Let’s not even get started on how their payment system works. I struggled a lot to get paid, and it was complicated.
Next issue is with the feedback section. But then, the fault was partly mine. I shouldn’t have contacted the client outside the Freelancer site. As I contacted him outside the site, the client took advantage. He didn’t pay a penny even though he left an awful feedback on my profile WHEN I asked him for the payment (feedback is still there, although the client’s profile has been deleted). The Freelancer agent warned me for contacting the client outside Freelancer but let it go as I was new to their site 🙂
However, I understood how this platform works, and so I’m able to pass on my knowledge to others.
Also, I haven’t closed the account yet, but I’m not active there.
This is an Indian site, so I had to get paid via my Indian friend’s account. This isn’t a fantastic site, but it is less complicated than other sites. One can easily get started on WorknHire and find jobs.
I earned some money on this site as well because luckily, I found some good clients and great projects. The payment was prompt, and their payment system was cool. Their charges were reasonable too. But the problem is that you can’t find profitable projects or good clients on this site that easily.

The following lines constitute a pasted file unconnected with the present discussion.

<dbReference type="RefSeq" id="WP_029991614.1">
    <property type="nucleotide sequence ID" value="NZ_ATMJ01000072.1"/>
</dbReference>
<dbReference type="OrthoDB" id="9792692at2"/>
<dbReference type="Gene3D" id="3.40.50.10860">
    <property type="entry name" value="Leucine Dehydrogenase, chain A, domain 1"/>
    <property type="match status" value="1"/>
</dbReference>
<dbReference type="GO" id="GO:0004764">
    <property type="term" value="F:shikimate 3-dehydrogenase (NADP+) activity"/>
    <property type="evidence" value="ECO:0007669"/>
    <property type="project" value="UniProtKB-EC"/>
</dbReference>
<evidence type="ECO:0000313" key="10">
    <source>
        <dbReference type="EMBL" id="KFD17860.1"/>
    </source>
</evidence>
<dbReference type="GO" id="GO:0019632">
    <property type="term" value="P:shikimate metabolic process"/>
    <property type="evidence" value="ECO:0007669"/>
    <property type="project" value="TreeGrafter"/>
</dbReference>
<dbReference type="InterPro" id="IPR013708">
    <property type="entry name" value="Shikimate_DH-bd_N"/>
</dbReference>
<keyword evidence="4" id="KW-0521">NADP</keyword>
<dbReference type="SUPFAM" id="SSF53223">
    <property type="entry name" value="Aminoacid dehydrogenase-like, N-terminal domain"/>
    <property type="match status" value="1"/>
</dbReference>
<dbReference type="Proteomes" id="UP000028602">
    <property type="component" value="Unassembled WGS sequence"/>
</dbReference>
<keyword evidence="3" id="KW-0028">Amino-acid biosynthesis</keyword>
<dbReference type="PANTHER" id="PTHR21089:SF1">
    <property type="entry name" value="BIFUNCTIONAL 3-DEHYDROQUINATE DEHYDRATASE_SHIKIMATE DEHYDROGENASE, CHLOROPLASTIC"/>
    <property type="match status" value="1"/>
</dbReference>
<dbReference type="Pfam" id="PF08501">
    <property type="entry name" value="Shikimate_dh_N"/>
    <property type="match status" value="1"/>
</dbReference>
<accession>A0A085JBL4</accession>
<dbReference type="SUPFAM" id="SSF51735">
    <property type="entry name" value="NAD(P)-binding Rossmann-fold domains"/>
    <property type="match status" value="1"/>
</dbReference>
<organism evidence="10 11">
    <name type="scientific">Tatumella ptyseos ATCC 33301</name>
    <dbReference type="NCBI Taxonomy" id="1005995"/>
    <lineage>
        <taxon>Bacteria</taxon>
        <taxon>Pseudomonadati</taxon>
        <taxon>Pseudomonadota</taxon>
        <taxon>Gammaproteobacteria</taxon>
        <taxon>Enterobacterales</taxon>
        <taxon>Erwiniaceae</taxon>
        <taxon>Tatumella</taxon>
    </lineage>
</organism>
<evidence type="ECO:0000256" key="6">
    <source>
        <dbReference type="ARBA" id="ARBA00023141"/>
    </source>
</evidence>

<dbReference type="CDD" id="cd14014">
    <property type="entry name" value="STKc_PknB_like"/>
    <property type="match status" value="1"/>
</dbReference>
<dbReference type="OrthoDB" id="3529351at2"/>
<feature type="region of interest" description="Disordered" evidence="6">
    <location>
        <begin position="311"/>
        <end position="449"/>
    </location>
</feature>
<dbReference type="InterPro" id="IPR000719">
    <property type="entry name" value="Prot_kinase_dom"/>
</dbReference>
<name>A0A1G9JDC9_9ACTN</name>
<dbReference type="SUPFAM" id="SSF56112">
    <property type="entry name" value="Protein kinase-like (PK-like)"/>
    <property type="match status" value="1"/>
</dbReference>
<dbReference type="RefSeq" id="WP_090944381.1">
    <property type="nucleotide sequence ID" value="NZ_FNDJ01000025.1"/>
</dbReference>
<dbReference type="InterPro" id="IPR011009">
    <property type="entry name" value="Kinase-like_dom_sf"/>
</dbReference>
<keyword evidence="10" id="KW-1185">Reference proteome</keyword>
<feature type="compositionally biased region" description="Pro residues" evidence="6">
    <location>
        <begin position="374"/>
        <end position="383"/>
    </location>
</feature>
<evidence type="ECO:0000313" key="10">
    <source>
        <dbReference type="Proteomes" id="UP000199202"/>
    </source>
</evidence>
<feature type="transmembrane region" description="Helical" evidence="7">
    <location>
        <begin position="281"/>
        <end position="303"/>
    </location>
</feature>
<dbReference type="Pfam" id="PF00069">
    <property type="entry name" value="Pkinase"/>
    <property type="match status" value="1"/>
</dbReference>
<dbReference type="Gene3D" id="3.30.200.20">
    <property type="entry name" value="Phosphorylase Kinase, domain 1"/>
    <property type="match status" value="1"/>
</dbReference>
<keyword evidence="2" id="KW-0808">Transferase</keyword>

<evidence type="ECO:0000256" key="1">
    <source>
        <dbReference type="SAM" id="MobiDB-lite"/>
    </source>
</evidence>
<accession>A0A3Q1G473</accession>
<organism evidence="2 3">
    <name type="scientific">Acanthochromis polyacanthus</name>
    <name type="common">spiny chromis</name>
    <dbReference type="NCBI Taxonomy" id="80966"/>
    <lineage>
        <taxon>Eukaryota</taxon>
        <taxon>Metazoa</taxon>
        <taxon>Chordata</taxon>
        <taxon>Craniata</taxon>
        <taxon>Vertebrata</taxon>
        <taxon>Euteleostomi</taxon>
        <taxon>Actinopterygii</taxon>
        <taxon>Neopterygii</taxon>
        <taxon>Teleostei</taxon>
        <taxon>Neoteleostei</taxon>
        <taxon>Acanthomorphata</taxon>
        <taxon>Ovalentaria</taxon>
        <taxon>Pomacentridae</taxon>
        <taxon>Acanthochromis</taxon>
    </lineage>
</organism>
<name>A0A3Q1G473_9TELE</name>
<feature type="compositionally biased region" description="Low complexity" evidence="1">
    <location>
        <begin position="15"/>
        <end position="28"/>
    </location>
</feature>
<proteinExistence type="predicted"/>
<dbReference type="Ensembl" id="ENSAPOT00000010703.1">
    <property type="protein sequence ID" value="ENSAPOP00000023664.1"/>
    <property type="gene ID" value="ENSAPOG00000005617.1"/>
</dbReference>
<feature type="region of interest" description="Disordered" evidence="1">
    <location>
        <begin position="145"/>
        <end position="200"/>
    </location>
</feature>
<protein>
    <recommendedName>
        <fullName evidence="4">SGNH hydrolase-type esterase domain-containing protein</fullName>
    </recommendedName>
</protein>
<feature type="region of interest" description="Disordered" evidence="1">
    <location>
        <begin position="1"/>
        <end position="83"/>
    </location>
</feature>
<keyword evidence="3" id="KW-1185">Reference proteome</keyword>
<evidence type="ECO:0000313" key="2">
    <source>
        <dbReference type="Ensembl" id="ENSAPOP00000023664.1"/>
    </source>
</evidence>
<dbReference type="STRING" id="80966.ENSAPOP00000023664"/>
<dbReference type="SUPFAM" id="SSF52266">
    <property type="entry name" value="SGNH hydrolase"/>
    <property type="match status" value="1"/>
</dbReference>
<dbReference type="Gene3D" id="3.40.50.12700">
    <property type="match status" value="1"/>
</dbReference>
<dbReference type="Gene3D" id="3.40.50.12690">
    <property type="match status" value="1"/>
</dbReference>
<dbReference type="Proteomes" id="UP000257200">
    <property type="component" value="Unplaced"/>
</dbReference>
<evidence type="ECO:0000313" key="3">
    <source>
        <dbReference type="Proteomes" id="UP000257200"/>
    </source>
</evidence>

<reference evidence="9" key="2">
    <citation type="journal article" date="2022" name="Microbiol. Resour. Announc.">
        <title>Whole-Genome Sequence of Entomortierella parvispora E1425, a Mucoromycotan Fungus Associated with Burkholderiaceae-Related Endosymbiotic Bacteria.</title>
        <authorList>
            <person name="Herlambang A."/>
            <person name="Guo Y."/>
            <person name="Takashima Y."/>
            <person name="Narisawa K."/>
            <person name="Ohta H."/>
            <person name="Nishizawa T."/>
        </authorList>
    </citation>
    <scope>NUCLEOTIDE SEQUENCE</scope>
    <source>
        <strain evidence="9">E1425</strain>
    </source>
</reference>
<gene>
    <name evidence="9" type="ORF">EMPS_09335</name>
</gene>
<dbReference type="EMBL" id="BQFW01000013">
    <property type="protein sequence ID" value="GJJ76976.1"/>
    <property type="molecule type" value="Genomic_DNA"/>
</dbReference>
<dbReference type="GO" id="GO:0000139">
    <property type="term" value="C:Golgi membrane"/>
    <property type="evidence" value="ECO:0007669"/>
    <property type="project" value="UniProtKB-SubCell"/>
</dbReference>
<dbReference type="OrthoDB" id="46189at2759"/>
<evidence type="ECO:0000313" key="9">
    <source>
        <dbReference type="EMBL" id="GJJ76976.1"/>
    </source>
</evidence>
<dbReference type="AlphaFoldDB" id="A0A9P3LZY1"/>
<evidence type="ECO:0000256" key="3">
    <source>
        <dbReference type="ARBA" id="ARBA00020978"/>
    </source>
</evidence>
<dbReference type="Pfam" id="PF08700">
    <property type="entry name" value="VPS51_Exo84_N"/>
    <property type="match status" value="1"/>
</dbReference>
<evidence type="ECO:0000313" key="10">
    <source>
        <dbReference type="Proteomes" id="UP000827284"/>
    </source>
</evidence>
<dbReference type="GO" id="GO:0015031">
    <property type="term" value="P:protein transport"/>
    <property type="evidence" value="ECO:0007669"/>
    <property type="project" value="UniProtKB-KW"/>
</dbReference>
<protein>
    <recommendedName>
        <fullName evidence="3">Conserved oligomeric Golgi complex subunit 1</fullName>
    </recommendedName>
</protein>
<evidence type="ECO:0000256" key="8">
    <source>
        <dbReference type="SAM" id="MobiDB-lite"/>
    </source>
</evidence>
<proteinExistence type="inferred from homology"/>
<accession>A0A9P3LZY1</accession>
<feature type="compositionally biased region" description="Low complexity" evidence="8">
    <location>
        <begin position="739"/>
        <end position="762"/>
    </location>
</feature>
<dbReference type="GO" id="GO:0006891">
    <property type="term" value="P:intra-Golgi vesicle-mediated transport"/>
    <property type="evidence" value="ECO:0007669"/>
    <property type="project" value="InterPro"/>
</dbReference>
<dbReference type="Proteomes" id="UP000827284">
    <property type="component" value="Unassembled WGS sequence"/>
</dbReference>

This is not a user-friendly site, and the messaging section is pretty confusing, and sometimes, your messages might duplicate.
So, if I’m to rate this site, I’d give a 3.5-star rating.
Anyway, currently, I’m active ONLY on Upwork because I have widened my client-base. I found some great clients on LinkedIn and through many other local sources as well. So what I can say is that you don’t have to stick to these sites. You can focus on your own blog, LinkedIn profile, other social media platforms, or even Medium to prove your skill. Maybe you’ll find some great clients there.
But if you are planning to work on any of these platforms, I hope my two cents advice would help you make the right decision.
Remember, great clients are all over. They are not only on the platforms I mentioned. Do not limit your search.
Signing off with a quote,
“Change how you’re paid, change your life.”― Richie Norton